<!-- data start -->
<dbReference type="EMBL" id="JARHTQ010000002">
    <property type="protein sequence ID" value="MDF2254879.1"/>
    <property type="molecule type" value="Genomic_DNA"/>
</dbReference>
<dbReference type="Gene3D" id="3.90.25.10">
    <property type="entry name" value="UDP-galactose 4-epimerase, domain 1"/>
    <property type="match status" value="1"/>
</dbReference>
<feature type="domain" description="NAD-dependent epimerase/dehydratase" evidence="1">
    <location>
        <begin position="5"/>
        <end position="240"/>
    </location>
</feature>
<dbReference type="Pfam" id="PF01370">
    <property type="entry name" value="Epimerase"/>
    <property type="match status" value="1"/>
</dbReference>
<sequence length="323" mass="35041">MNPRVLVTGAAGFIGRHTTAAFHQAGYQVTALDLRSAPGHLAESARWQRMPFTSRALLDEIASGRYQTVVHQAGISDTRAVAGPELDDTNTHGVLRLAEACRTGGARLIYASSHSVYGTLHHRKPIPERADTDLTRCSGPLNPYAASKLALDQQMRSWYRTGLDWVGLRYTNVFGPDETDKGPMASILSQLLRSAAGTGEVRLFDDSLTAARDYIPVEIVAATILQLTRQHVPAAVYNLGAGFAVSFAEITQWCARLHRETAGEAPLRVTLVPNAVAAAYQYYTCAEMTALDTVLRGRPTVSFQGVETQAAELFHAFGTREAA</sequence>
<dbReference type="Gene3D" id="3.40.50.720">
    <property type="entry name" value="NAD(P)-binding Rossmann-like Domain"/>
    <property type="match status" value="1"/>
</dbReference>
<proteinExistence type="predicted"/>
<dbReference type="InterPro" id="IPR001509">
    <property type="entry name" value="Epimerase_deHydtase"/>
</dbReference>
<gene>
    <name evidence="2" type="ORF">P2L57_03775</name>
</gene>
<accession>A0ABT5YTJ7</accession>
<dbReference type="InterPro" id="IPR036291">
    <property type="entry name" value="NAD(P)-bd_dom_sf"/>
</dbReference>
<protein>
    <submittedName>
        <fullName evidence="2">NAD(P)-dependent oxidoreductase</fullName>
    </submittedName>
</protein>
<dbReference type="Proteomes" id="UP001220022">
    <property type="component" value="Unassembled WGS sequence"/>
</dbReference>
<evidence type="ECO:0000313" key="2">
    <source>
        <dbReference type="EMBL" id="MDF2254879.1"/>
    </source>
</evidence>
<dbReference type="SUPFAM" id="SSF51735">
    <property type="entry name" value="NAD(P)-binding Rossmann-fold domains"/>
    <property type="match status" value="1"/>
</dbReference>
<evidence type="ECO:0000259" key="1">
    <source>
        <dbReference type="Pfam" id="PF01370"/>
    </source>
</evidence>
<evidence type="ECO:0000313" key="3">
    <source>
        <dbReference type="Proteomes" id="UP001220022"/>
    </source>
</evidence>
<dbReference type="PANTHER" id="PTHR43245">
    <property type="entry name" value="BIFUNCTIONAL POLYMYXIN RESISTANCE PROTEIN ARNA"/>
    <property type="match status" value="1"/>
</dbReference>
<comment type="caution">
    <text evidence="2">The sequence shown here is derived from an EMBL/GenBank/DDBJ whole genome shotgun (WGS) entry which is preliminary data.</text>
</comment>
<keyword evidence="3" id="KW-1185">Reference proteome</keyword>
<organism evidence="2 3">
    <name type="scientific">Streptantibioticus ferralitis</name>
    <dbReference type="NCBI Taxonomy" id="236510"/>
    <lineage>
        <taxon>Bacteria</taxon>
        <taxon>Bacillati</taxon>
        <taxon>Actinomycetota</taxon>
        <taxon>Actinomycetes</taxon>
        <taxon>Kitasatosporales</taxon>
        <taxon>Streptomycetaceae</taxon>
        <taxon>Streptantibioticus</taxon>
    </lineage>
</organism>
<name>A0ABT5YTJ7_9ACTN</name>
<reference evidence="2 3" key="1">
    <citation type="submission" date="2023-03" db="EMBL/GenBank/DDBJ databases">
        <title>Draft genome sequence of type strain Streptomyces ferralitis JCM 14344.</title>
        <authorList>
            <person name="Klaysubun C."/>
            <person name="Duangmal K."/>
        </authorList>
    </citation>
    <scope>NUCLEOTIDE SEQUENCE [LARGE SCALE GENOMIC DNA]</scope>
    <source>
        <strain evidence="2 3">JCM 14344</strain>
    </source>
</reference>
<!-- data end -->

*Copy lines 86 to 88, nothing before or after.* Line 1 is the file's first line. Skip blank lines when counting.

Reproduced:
        <title>Draft genome sequence of type strain Streptomyces ferralitis JCM 14344.</title>
        <authorList>
            <person name="Klaysubun C."/>